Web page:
Featured Research

from universities, journals, and other organizations

Scientists develop first photonic topological insulators to provide protection for transport of light

Date:
April 10, 2013
Source:
American Technion Society
Summary:
Researchers have developed and successfully demonstrated a photonic Floquet topological insulator, a new device used to protect the transport of light through a unique, lattice of ‘waveguides.’ This could play a key role in the photonics industry.

Researchers at the Technion-Israel Institute of Technology have developed and successfully demonstrated a photonic topological insulator, a new device used to protect the transport of light through a unique, lattice of 'waveguides' The advancement may play a key role in the photonics industry.

A description of the advancement was published in the current issue of the journal Nature.

The photonics industry is at the heart of modern computing and communication. It has allowed vast amounts of data to be transmitted extremely quickly over fiber optic lines that cross the oceans. Photonic technology (i.e., technology that is based on the flow and control of light) is at the heart of DVDs, fabrication of computer chips, and solar cells.

As computers get faster and computer chips get denser, there is a need for smaller and smaller devices that manipulate light. But when devices get smaller, imperfections in the fabrication processes can play a large role, making light move irregularly and unpredictably. In other words, there's a need for a new methodology to prevent unwanted scattering from any kind of defect.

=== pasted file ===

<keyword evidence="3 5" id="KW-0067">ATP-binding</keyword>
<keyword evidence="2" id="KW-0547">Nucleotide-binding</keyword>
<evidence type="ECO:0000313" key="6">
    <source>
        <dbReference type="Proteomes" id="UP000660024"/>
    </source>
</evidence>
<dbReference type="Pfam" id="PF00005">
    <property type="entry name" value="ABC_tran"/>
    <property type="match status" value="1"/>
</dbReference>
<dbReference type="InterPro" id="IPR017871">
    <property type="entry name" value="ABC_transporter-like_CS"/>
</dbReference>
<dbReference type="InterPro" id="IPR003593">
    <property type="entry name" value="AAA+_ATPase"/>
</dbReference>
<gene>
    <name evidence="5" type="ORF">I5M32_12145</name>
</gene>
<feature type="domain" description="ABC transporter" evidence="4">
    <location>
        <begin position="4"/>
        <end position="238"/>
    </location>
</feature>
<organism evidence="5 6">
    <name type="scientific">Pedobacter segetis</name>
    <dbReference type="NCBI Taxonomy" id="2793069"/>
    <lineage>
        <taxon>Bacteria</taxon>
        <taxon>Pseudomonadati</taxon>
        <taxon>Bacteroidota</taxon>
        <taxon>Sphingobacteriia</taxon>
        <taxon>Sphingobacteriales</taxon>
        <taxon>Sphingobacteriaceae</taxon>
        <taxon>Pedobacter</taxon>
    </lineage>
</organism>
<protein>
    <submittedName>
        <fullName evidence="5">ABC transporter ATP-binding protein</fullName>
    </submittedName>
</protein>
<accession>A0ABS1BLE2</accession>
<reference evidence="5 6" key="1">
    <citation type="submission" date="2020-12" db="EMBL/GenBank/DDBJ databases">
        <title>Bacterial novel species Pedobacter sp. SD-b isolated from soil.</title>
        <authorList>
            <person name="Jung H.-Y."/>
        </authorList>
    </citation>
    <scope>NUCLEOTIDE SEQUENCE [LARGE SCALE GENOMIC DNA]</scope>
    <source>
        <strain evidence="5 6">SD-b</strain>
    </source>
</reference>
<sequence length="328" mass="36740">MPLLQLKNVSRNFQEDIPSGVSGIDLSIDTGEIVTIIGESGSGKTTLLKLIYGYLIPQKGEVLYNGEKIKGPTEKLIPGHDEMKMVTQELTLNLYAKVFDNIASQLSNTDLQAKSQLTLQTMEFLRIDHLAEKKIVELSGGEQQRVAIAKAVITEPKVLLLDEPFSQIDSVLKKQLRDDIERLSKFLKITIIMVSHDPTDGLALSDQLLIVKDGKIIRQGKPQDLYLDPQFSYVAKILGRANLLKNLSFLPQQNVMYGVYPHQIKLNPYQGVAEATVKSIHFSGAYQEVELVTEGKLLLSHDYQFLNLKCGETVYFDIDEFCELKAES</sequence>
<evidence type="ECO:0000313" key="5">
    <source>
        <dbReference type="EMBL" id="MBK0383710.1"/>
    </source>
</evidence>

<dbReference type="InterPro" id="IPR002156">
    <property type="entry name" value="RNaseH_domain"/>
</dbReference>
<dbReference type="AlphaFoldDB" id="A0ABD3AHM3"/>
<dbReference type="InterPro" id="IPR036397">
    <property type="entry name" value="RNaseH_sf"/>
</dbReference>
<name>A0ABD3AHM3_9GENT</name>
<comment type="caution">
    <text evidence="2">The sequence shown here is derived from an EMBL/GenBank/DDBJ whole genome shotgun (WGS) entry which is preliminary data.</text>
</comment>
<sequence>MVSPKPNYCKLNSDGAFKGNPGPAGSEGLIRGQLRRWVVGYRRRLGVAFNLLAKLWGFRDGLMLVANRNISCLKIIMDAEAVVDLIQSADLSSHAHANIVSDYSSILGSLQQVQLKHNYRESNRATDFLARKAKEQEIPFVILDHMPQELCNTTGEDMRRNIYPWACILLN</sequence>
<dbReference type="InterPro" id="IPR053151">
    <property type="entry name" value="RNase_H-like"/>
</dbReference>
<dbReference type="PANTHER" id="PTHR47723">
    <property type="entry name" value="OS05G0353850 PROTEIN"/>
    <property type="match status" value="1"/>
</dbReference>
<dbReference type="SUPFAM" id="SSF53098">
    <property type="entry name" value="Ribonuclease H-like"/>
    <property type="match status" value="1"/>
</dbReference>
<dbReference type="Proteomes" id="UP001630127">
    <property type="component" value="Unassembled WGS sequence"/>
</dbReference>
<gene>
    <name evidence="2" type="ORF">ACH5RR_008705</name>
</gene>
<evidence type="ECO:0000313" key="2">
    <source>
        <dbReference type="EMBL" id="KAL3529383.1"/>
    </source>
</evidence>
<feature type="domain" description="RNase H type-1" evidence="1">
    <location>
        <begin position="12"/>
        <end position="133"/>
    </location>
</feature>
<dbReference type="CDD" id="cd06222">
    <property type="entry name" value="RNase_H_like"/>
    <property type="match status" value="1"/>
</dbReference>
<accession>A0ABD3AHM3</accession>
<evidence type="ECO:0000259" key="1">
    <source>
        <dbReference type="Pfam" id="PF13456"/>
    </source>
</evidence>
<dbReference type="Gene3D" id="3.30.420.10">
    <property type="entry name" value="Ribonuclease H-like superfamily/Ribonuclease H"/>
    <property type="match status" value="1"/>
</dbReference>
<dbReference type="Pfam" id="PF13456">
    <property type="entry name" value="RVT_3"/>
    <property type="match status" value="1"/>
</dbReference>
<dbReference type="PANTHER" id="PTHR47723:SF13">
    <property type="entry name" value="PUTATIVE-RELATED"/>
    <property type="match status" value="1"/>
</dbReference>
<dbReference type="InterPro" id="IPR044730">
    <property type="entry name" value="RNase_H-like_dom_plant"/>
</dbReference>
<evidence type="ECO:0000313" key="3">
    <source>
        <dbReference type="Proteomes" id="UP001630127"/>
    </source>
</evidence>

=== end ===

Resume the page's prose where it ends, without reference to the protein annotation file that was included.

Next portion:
Researchers at group of Prof. Mordechai (Moti) Segev at the Technion, in collaboration with the group of Prof. Alex Szameit at the Friedrich-Schiller University in Jena, Germany, have done exactly that. Using a lattice-work of 'waveguides' (which are like wires that guide light instead of electricity), the researchers have experimentally demonstrated a 'photonic topological insulator.' The researchers used an array of helical 'waveguides' (shaped like curly hairs) arranged in a 'honeycomb' lattice structure, similar to the pattern observed in beehives. In such a structure, where each waveguide is thinner than a tenth of a human hair, light is 'topologically protected,' which means it flows uninterrupted despite the presence of defects.

According to Segev, "topological protection means that light simply flows around imperfections essentially without noticing them."

Topological protection was first conceived not for light, but for electrons flowing in a solid material. However, Dr. Mikael Rechtsman and Mr. Yonatan Plotnik from the Technion, figured out how to bring topological protection into photonics, using an array of waveguides that interact with one another. The additional step needed to achieve topological protection was to make the waveguides helical (in the shape of a helix), rather than straight. "The helical nature of the waveguides breaks the symmetry, so that in the forward direction the waveguides are spinning clockwise, and in the backward direction, counterclockwise" said Rechtsman. "In our procedure, this is an essential ingredient in preventing unwanted scattering."

"Photonic topological insulators have the potential to provide an entirely new platform for probing and understanding topological protection," explained Rechtsman. "For example, all sorts of experiments that would be difficult or impossible to carry out in solid-state materials can now be accessed using light."

"Such new ideas might one day be an important part of the optical communication industry, being robust to scattering and disturbances: a super conductor of light," added Plotnik.

"This discovery is another step in the progress towards optical and quantum computing," said Julia Zeuner, a graduate student at Friedrich-Schiller University in Jena, who fabricated the sophisticated photonic structure and did part of the experiments. Her contributions, and those of her PhD advisor (Szameit), were absolutely crucial, and manifested a long standing Israeli-German collaboration between the teams. "We have discovered a completely novel phenomena," concluded Segev, "and new phenomenon are destined to find applications in directions that we can't even imagine."